There is sexual content in the game, however, like I mentioned earlier, you can choose to opt out of seeing the sex scenes. They get pretty steamy and unlike A Hand in the Darkness the CGs for these encounters show everything, you get the full Monty with this game. There are only a handful of CGs, but the ones we get are totally worth it and were well used, especially those used in the sex scenes. Speaking of, Ertal Games really knows how to write their smut scenes, the writing is very descriptive. I made this comment in my review of their first game, but the writing is so good that you really don’t need the CGs, the words are enough on their own!
But, what I really liked is that the mature content never feels tacked on (well maybe the threesomes), the sexual encounters with Marc are plot relevant and the scenes with Biel and Pol only occur towards the end of the game, once a meaningful relationship is established with those characters. So, it’s not really smut for the sake of smut, there’s a purpose to it. On the other hand… the threesome scenes feel like a gimmick, since I couldn’t seem to unlock a specific poly ending.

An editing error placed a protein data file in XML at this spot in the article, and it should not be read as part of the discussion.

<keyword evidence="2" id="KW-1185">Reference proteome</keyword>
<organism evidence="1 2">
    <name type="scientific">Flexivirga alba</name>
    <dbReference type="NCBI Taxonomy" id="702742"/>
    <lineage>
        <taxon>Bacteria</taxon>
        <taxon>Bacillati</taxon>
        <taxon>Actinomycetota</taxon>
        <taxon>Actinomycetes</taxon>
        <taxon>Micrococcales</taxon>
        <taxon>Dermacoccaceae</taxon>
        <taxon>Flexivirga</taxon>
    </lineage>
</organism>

It’s clear to see that Ertal Games has grown since they released their first game, Chasing the Stars shows a complexity and cohesiveness that I think was missing in A Hand in the Darkness. Romance takes a bit of a backseat in favor of the narrative, but once again Ertal Games proves that they know how to tell a really good story with interesting and well developed characters. There are some questionable story elements, but rather than turning me off, they drive home the underlying message of the game. Sometimes in life you have to make sacrifices to reach your goals. Sometimes making a “bad” choice is the right choice, it’s really a matter of perspective.
If you weren’t already a fan of Ertal Games, you really have been sleeping on a great indie BL game developer. So, if you are a fan of unique and immersive stories with nuanced characters, look no further than Chasing the Stars.